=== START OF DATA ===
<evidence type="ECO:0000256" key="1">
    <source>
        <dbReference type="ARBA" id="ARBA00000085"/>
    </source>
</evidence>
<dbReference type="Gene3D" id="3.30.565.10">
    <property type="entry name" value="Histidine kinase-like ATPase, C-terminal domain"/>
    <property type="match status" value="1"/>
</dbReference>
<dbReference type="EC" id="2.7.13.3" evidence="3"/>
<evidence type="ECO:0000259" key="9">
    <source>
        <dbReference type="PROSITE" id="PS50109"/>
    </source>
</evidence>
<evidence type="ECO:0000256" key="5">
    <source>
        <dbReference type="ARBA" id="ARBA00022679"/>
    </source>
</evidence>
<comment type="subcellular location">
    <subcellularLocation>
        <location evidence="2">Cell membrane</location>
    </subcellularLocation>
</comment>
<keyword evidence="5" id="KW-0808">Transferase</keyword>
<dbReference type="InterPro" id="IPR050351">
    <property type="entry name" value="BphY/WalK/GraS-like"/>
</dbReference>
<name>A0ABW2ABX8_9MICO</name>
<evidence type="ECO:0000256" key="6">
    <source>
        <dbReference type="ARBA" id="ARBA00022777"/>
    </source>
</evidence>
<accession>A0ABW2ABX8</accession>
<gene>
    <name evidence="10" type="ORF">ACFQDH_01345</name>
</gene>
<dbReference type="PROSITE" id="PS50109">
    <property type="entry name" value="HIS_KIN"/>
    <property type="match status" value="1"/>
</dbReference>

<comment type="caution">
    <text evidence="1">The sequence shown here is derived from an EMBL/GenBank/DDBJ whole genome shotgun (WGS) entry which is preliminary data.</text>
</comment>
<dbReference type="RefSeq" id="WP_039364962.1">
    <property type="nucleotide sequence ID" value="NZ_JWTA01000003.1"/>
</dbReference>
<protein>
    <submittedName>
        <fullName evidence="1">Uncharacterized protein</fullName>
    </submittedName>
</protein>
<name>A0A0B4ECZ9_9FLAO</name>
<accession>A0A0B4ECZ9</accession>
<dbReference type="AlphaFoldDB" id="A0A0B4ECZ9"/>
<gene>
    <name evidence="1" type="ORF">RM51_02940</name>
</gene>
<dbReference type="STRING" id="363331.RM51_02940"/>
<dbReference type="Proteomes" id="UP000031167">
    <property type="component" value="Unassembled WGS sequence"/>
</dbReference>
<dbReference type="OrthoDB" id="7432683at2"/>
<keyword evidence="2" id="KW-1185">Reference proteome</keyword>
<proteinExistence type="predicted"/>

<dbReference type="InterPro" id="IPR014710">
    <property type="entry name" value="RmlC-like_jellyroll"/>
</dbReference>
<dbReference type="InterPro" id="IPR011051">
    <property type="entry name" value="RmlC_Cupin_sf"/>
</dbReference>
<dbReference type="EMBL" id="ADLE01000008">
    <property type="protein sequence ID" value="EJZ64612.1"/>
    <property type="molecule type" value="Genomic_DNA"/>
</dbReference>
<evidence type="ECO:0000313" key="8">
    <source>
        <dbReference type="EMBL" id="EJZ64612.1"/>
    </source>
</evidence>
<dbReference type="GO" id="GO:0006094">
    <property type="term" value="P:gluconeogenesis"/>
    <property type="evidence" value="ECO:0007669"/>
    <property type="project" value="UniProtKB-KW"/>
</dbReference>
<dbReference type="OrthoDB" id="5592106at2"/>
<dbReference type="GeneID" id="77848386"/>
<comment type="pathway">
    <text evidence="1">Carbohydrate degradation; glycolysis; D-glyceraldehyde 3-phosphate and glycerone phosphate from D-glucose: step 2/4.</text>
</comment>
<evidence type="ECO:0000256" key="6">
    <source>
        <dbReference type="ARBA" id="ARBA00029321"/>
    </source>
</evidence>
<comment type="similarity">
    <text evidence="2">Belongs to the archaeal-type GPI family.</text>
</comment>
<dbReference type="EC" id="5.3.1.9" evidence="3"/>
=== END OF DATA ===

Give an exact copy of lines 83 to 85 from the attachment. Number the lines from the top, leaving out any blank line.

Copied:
<dbReference type="GO" id="GO:0006094">
    <property type="term" value="P:gluconeogenesis"/>
    <property type="evidence" value="ECO:0007669"/>